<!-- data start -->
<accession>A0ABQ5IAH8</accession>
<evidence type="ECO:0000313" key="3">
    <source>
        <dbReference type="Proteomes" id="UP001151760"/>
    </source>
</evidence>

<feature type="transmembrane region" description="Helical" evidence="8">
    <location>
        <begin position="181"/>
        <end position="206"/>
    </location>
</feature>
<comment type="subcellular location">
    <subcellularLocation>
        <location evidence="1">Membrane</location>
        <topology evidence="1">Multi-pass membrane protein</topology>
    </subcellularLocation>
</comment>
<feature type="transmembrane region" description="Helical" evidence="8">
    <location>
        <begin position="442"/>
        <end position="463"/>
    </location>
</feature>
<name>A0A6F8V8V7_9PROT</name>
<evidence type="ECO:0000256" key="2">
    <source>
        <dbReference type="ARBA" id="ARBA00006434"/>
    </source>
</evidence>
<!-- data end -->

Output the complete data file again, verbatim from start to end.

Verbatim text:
<accession>A0ABQ5IAH8</accession>
<evidence type="ECO:0000313" key="3">
    <source>
        <dbReference type="Proteomes" id="UP001151760"/>
    </source>
</evidence>

<feature type="transmembrane region" description="Helical" evidence="8">
    <location>
        <begin position="181"/>
        <end position="206"/>
    </location>
</feature>
<comment type="subcellular location">
    <subcellularLocation>
        <location evidence="1">Membrane</location>
        <topology evidence="1">Multi-pass membrane protein</topology>
    </subcellularLocation>
</comment>
<feature type="transmembrane region" description="Helical" evidence="8">
    <location>
        <begin position="442"/>
        <end position="463"/>
    </location>
</feature>
<name>A0A6F8V8V7_9PROT</name>
<evidence type="ECO:0000256" key="2">
    <source>
        <dbReference type="ARBA" id="ARBA00006434"/>
    </source>
</evidence>